SPORTS SCHEDULE
Women’s tennis @ Wofford Women’s basketball @ St. Louis Softball vs St. Francis Baseball @ High Point Thur. Feb. 18, 2:30 p.m., Spartanburg, SC Thurs. Feb. 18, 8 p.m., St. Louis, MO Fri. Feb. 19, 3 p.m., Charlotte, NC Fri. Feb. 19, 4 p.m., High Point, NC

Follow us on Twitter at UTimes_sports

Dijuan Harris led the Niners to a 65-60 win over 15th ranked Xavier last year.

File Photo

Senior Emily Jeffery recorded 13 strikeouts Sunday afternoon in Charlotte’s home opener.

File Photo

Charlotte faces Xavier in Homecoming tilt
JoSh CarPeNter Managing Editor jacarpe1@uncc.edu

Natalie lavigNe Staff Writer nlavigne@uncc.edu

Weather didn’t stop the 49er women’s softball team as they opened their season against East Tennessee State on Sunday. They came out on top with an overall score of 7-3. With only two errors, there are high hopes for this team to do great things this year. “It’s always good to win your first one, and I was very pleased with the offense,” Head Coach, Almee Devos, confirmed. Charlotte was suppose to be hosting the 49er round-robin

tournament but ended up with Charlotte playing only one game, – and not a bad game at that. Unfortunately, the weather was the main issue. With snow and slush coming in on Friday and Saturday, the weekend almost didn’t happen. DeVos stated that the team, coaching staff and even parents helped to scrape off the snow that fell earlier this Valentine’s Day weekend. With the weather conditions being as they were, there was little chance the field would air out by Sunday, but it pulled through. “We worked the field all day yesterday. If we hadn’t,

The Charlotte/Xavier match-up has always proved to be a pivotal one in the A-10; and this year looks to be no different. If the 49ers win their game over Duquesne Wednesday night and Xavier wins their game over St. Joe’s, the Saturday match-up could decide the fate of the 49ers and their NCAA Tournament hopes.

Dante’ Jackson scored 14 points and dished out six assists in the last meeting between the teams, an 86-74 Xavier win at Cintas Center in Cincinnati in January. The Musketeers have won nine of their last 11 games with the only losses coming against Dayton and nationallyranked Temple. Charlotte just had their seven-game winning streak snapped at the hands of Dayton, in a 75-47 blowout loss at UD Arena.Last season, a depleted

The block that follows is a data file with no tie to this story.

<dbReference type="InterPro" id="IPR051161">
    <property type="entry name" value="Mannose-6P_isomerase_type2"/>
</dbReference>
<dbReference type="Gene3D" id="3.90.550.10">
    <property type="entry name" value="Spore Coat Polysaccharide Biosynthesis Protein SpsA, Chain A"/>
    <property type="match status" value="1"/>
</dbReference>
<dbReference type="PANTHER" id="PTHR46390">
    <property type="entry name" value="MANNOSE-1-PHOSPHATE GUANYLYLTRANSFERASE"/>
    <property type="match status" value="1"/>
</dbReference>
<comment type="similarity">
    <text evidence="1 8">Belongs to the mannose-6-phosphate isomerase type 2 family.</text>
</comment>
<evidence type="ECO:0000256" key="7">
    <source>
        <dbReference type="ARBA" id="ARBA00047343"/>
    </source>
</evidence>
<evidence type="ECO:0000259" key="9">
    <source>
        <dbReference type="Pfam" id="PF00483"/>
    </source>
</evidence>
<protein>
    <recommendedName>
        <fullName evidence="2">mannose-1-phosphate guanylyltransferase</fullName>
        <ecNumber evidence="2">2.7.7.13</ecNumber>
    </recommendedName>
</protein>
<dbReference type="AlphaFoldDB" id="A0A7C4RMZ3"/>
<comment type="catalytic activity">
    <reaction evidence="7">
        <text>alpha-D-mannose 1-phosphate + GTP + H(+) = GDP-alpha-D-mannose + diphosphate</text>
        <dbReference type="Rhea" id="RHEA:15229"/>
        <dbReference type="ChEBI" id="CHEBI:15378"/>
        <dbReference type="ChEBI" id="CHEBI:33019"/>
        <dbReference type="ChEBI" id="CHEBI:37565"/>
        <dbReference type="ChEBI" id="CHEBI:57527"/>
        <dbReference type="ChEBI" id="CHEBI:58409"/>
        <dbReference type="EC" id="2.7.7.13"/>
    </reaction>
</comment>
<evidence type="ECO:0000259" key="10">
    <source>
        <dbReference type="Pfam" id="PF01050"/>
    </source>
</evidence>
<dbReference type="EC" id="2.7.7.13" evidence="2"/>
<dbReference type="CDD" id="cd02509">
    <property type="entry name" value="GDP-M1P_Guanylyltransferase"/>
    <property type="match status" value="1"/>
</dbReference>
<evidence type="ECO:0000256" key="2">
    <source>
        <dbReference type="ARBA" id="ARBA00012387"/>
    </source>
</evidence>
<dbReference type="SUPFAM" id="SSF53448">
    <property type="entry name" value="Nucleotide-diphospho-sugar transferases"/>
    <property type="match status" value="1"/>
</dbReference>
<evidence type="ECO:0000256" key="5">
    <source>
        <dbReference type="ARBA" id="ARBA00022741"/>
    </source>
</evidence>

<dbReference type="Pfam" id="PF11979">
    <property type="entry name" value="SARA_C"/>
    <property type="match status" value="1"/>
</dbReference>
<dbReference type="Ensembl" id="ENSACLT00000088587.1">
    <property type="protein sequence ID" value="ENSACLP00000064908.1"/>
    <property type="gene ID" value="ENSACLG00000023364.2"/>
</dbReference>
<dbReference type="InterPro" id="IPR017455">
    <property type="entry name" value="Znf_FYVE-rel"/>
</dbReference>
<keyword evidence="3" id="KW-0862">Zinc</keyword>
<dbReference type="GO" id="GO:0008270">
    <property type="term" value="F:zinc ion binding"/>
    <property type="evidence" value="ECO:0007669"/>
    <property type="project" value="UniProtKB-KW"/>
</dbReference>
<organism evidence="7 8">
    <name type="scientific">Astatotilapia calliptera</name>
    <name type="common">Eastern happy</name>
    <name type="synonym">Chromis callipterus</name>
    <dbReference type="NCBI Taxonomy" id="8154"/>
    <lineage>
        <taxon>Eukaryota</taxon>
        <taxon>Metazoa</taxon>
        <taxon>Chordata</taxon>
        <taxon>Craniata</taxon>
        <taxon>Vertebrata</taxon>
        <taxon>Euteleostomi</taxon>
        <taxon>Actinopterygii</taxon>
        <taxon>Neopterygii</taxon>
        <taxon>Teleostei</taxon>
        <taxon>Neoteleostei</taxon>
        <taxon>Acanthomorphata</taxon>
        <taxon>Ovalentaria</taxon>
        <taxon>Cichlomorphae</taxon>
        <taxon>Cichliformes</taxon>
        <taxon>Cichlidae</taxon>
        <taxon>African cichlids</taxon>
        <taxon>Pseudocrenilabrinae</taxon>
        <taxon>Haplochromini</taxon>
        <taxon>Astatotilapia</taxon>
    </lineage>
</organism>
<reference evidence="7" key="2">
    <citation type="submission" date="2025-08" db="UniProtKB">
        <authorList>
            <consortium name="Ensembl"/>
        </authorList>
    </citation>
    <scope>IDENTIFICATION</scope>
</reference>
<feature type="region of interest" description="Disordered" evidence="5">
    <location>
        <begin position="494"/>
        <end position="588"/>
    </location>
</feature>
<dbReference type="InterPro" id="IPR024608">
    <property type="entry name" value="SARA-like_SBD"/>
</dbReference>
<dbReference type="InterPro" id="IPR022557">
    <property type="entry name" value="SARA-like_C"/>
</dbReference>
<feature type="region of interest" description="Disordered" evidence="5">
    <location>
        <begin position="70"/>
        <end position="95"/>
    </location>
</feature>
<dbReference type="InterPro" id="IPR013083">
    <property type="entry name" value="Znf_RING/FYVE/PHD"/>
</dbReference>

Charlotte squad knocked off the nationally-ranked Musketeers 65-60 in front of a raucous Halton Arena crowd. Charlotte has critical remaining games against Xavier, Rhode Island and Richmond and probably need to win two of those to have a good shot at dancing in March. If the Niners win on Saturday, it will be another piece in the puzzle towards a March Madness masterpiece.

PAGE 8 ❚ February 18, 2010 ❚ THE UNIVERSITY TIMES

ninersports
Midwest south paw says “Ohio” to Niners pitching staff
ed NiSer Staff Writer eniser@uncc.edu

49er player spotlight
Niners a key road win in Amherst. Green was named the A-10 Player of the Week for the week ending Jan. 30th after averaging 30 points in a pair of wins over Temple and UMass. He scored 26 points in Charlotte’s 74-64 win over #15/#15 Temple in Halton Arena and then scored a career-high 34 against UMass. Green also won the Player of the Week award for the week ending Jan. 3 after a 31-point effort against Georgia tech and a 23-point effort against Mercer. Green knocked down 8-of-16 3-pointers in the win against UMass and has draw n comparisons to former 49er Leemire Goldwire for his prolific 3-point shooting ability. However, Green’s abilities aren’t limited to only 3-point shooting. He has also shown the ability to run the point when senior Dijuan Harris needs a break and has accumulated valuable experience at the position. When it comes to athletic ability, Green has plenty of it. The sophomore guard can drive to the cup and still get his shot up and has made several important acrobatic shots. Green will play a key role in Charlotte’s game against Xavier on Saturday and will prove to be vital to the team in March.

Hamilton looks to be an integral part of Charlotte’s pitching rotation in 2010 as the Niners look to claim an A-10 title.